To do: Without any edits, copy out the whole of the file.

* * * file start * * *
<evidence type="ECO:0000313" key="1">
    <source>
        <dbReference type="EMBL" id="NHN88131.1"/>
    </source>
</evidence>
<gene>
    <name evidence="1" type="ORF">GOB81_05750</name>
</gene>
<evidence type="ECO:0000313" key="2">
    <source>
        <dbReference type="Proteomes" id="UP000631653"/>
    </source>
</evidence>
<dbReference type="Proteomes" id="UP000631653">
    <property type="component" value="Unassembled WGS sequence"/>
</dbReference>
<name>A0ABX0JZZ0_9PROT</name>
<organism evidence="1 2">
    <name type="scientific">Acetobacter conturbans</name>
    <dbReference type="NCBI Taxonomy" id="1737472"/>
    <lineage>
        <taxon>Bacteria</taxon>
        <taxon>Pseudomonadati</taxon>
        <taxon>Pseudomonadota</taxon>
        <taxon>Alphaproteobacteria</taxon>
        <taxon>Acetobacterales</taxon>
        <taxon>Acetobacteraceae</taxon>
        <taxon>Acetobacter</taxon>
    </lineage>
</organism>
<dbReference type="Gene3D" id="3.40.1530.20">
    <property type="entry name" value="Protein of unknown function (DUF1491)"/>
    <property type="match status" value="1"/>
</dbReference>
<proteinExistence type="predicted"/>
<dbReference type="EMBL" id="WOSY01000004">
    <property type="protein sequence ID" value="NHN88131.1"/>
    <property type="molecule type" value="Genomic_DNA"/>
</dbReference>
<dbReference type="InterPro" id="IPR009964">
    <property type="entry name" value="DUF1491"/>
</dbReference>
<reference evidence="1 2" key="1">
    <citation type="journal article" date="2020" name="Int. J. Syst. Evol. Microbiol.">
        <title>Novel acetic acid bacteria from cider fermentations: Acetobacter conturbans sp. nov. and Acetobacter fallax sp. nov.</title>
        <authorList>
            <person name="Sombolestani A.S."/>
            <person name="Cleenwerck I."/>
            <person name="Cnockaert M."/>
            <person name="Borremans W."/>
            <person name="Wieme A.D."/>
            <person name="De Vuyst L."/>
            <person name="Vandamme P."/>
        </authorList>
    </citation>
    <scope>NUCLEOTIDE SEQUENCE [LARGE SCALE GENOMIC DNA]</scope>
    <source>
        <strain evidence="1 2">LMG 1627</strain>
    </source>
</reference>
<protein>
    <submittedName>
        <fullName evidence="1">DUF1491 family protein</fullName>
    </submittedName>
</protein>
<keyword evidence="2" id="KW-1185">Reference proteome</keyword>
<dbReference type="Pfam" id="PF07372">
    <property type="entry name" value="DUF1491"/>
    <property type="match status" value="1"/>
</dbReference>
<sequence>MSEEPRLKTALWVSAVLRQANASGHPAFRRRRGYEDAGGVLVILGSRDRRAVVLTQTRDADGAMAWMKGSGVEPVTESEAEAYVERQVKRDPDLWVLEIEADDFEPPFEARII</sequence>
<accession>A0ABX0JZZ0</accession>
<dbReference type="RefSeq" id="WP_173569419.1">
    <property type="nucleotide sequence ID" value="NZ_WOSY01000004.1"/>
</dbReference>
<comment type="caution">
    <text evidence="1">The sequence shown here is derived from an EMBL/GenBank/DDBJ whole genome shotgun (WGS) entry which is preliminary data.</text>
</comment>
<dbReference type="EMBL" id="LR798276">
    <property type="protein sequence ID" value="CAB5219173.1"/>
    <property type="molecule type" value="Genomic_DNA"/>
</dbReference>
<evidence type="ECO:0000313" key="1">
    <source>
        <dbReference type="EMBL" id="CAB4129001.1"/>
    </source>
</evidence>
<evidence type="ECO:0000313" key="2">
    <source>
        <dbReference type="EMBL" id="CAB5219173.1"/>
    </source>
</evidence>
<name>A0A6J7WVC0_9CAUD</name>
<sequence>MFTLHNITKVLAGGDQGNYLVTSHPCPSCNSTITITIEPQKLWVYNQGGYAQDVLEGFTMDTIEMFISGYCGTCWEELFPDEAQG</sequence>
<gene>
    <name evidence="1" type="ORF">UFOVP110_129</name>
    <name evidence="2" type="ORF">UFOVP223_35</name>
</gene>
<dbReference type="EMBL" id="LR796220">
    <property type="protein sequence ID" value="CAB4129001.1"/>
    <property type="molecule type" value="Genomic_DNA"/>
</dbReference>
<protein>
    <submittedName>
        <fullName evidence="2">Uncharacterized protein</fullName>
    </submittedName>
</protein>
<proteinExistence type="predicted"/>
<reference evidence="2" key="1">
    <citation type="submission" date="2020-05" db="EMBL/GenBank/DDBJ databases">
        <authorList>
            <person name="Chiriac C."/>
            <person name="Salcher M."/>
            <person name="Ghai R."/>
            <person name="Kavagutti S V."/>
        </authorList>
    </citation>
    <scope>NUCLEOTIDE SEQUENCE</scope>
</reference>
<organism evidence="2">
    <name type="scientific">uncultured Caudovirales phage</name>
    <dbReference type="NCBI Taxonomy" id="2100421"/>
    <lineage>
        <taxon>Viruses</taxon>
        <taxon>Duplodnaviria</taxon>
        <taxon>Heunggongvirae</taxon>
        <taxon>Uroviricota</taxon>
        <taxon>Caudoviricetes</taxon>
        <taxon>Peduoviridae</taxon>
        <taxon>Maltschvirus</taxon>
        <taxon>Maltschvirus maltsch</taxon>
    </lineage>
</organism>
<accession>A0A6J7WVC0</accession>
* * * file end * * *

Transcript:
<evidence type="ECO:0000313" key="1">
    <source>
        <dbReference type="EMBL" id="NHN88131.1"/>
    </source>
</evidence>
<gene>
    <name evidence="1" type="ORF">GOB81_05750</name>
</gene>
<evidence type="ECO:0000313" key="2">
    <source>
        <dbReference type="Proteomes" id="UP000631653"/>
    </source>
</evidence>
<dbReference type="Proteomes" id="UP000631653">
    <property type="component" value="Unassembled WGS sequence"/>
</dbReference>
<name>A0ABX0JZZ0_9PROT</name>
<organism evidence="1 2">
    <name type="scientific">Acetobacter conturbans</name>
    <dbReference type="NCBI Taxonomy" id="1737472"/>
    <lineage>
        <taxon>Bacteria</taxon>
        <taxon>Pseudomonadati</taxon>
        <taxon>Pseudomonadota</taxon>
        <taxon>Alphaproteobacteria</taxon>
        <taxon>Acetobacterales</taxon>
        <taxon>Acetobacteraceae</taxon>
        <taxon>Acetobacter</taxon>
    </lineage>
</organism>
<dbReference type="Gene3D" id="3.40.1530.20">
    <property type="entry name" value="Protein of unknown function (DUF1491)"/>
    <property type="match status" value="1"/>
</dbReference>
<proteinExistence type="predicted"/>
<dbReference type="EMBL" id="WOSY01000004">
    <property type="protein sequence ID" value="NHN88131.1"/>
    <property type="molecule type" value="Genomic_DNA"/>
</dbReference>
<dbReference type="InterPro" id="IPR009964">
    <property type="entry name" value="DUF1491"/>
</dbReference>
<reference evidence="1 2" key="1">
    <citation type="journal article" date="2020" name="Int. J. Syst. Evol. Microbiol.">
        <title>Novel acetic acid bacteria from cider fermentations: Acetobacter conturbans sp. nov. and Acetobacter fallax sp. nov.</title>
        <authorList>
            <person name="Sombolestani A.S."/>
            <person name="Cleenwerck I."/>
            <person name="Cnockaert M."/>
            <person name="Borremans W."/>
            <person name="Wieme A.D."/>
            <person name="De Vuyst L."/>
            <person name="Vandamme P."/>
        </authorList>
    </citation>
    <scope>NUCLEOTIDE SEQUENCE [LARGE SCALE GENOMIC DNA]</scope>
    <source>
        <strain evidence="1 2">LMG 1627</strain>
    </source>
</reference>
<protein>
    <submittedName>
        <fullName evidence="1">DUF1491 family protein</fullName>
    </submittedName>
</protein>
<keyword evidence="2" id="KW-1185">Reference proteome</keyword>
<dbReference type="Pfam" id="PF07372">
    <property type="entry name" value="DUF1491"/>
    <property type="match status" value="1"/>
</dbReference>
<sequence>MSEEPRLKTALWVSAVLRQANASGHPAFRRRRGYEDAGGVLVILGSRDRRAVVLTQTRDADGAMAWMKGSGVEPVTESEAEAYVERQVKRDPDLWVLEIEADDFEPPFEARII</sequence>
<accession>A0ABX0JZZ0</accession>
<dbReference type="RefSeq" id="WP_173569419.1">
    <property type="nucleotide sequence ID" value="NZ_WOSY01000004.1"/>
</dbReference>
<comment type="caution">
    <text evidence="1">The sequence shown here is derived from an EMBL/GenBank/DDBJ whole genome shotgun (WGS) entry which is preliminary data.</text>
</comment>
<dbReference type="EMBL" id="LR798276">
    <property type="protein sequence ID" value="CAB5219173.1"/>
    <property type="molecule type" value="Genomic_DNA"/>
</dbReference>
<evidence type="ECO:0000313" key="1">
    <source>
        <dbReference type="EMBL" id="CAB4129001.1"/>
    </source>
</evidence>
<evidence type="ECO:0000313" key="2">
    <source>
        <dbReference type="EMBL" id="CAB5219173.1"/>
    </source>
</evidence>
<name>A0A6J7WVC0_9CAUD</name>
<sequence>MFTLHNITKVLAGGDQGNYLVTSHPCPSCNSTITITIEPQKLWVYNQGGYAQDVLEGFTMDTIEMFISGYCGTCWEELFPDEAQG</sequence>
<gene>
    <name evidence="1" type="ORF">UFOVP110_129</name>
    <name evidence="2" type="ORF">UFOVP223_35</name>
</gene>
<dbReference type="EMBL" id="LR796220">
    <property type="protein sequence ID" value="CAB4129001.1"/>
    <property type="molecule type" value="Genomic_DNA"/>
</dbReference>
<protein>
    <submittedName>
        <fullName evidence="2">Uncharacterized protein</fullName>
    </submittedName>
</protein>
<proteinExistence type="predicted"/>
<reference evidence="2" key="1">
    <citation type="submission" date="2020-05" db="EMBL/GenBank/DDBJ databases">
        <authorList>
            <person name="Chiriac C."/>
            <person name="Salcher M."/>
            <person name="Ghai R."/>
            <person name="Kavagutti S V."/>
        </authorList>
    </citation>
    <scope>NUCLEOTIDE SEQUENCE</scope>
</reference>
<organism evidence="2">
    <name type="scientific">uncultured Caudovirales phage</name>
    <dbReference type="NCBI Taxonomy" id="2100421"/>
    <lineage>
        <taxon>Viruses</taxon>
        <taxon>Duplodnaviria</taxon>
        <taxon>Heunggongvirae</taxon>
        <taxon>Uroviricota</taxon>
        <taxon>Caudoviricetes</taxon>
        <taxon>Peduoviridae</taxon>
        <taxon>Maltschvirus</taxon>
        <taxon>Maltschvirus maltsch</taxon>
    </lineage>
</organism>
<accession>A0A6J7WVC0</accession>